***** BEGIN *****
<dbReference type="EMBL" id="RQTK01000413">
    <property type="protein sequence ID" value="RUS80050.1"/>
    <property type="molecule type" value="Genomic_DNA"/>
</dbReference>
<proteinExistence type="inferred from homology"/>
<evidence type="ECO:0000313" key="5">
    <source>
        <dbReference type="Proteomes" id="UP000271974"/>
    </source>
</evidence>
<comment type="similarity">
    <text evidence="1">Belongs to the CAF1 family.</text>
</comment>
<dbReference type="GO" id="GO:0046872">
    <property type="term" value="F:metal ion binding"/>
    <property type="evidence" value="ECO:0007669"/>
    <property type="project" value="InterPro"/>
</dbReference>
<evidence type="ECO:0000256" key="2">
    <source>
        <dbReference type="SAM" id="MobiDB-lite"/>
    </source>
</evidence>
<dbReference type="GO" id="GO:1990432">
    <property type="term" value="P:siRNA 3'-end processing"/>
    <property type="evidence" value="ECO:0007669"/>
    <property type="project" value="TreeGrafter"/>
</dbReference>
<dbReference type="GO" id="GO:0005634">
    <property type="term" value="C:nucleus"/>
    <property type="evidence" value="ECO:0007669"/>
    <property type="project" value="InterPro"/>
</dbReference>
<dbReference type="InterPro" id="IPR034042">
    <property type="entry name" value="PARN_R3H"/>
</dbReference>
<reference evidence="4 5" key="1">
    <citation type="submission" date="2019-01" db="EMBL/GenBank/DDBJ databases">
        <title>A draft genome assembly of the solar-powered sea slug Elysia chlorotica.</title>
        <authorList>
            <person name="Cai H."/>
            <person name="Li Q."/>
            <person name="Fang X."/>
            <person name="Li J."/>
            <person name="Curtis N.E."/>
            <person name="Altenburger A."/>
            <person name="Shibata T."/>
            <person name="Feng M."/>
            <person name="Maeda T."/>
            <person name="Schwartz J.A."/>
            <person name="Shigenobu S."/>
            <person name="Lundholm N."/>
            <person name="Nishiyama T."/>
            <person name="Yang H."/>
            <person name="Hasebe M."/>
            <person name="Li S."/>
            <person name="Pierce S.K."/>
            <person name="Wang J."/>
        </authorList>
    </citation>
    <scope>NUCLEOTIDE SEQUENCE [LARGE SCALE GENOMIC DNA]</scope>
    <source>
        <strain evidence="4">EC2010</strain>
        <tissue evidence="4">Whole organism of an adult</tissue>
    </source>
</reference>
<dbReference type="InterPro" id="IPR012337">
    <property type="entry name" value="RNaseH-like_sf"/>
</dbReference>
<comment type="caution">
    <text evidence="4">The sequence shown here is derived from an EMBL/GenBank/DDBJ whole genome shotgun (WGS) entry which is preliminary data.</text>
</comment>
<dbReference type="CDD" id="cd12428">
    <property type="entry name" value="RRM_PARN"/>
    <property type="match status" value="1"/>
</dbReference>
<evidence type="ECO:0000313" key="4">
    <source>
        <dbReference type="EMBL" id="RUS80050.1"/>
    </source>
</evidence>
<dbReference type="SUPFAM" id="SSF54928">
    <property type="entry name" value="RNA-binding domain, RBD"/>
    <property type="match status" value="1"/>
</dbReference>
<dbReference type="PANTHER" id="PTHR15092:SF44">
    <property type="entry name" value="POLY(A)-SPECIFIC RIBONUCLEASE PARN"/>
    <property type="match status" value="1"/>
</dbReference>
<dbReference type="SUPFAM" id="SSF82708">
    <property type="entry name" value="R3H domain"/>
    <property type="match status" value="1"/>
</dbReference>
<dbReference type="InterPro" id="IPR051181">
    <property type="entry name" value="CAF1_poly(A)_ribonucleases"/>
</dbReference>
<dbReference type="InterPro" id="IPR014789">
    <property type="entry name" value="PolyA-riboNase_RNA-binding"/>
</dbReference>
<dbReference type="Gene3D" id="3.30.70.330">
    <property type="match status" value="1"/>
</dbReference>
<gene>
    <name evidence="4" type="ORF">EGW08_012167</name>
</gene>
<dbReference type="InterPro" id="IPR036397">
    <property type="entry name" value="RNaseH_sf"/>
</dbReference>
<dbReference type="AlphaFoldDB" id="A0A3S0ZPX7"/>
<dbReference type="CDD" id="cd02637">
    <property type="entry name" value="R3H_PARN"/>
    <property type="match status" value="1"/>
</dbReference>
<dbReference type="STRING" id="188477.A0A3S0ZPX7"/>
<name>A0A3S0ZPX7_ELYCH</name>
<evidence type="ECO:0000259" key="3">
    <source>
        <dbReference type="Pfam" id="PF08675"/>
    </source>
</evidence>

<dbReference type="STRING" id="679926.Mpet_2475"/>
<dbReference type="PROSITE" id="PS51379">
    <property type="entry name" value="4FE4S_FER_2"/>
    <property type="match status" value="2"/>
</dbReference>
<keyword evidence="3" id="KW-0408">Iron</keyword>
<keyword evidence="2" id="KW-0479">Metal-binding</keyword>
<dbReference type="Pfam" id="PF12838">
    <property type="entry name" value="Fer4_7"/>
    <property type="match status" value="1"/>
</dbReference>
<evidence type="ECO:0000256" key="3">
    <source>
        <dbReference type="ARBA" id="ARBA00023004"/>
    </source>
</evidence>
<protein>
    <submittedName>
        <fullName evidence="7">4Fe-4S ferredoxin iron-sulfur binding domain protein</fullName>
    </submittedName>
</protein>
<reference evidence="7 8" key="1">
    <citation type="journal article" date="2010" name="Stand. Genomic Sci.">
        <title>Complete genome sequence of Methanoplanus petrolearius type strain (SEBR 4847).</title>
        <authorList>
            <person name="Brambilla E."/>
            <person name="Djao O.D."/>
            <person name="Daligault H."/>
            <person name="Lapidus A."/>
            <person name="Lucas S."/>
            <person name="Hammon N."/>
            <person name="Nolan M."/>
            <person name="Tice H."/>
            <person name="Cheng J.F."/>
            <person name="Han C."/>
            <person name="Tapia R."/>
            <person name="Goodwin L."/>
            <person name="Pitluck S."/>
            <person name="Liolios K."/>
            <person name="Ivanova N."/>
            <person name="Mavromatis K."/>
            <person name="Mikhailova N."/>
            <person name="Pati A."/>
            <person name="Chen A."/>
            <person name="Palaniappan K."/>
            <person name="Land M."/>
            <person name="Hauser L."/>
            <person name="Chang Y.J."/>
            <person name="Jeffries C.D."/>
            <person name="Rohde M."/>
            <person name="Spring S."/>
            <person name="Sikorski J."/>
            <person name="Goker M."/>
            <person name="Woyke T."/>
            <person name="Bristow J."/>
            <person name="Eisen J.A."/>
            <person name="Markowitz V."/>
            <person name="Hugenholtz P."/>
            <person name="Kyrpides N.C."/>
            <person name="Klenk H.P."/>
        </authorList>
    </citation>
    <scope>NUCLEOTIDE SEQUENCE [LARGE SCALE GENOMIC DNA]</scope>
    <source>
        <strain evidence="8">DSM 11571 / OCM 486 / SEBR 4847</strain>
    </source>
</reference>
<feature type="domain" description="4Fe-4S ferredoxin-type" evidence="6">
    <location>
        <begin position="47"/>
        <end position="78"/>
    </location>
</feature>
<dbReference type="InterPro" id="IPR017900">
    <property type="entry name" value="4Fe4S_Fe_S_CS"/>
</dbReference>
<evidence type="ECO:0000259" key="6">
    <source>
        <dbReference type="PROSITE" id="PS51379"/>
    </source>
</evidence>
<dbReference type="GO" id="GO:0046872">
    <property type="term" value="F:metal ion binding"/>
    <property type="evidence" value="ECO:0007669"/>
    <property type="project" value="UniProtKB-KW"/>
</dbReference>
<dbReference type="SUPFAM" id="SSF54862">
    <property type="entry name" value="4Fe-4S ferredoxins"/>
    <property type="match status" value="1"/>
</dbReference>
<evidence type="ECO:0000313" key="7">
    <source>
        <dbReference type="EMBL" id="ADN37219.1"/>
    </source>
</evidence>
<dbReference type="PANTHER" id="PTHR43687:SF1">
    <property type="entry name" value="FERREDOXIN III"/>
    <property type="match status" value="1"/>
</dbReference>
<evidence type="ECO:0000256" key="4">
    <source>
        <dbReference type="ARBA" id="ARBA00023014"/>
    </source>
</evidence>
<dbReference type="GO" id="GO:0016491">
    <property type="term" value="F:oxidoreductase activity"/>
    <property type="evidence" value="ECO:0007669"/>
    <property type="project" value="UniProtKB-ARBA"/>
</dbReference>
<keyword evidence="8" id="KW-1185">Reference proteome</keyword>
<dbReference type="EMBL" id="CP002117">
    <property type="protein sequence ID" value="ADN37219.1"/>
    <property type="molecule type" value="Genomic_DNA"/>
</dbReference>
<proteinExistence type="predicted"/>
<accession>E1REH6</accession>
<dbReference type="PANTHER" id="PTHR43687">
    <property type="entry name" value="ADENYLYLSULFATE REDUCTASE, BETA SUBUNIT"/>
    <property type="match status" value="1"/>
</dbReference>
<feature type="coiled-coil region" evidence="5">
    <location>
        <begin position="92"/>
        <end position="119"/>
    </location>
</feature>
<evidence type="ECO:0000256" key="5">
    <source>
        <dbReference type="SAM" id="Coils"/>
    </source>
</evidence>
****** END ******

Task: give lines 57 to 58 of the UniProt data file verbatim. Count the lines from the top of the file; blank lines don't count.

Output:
            <person name="Pierce S.K."/>
            <person name="Wang J."/>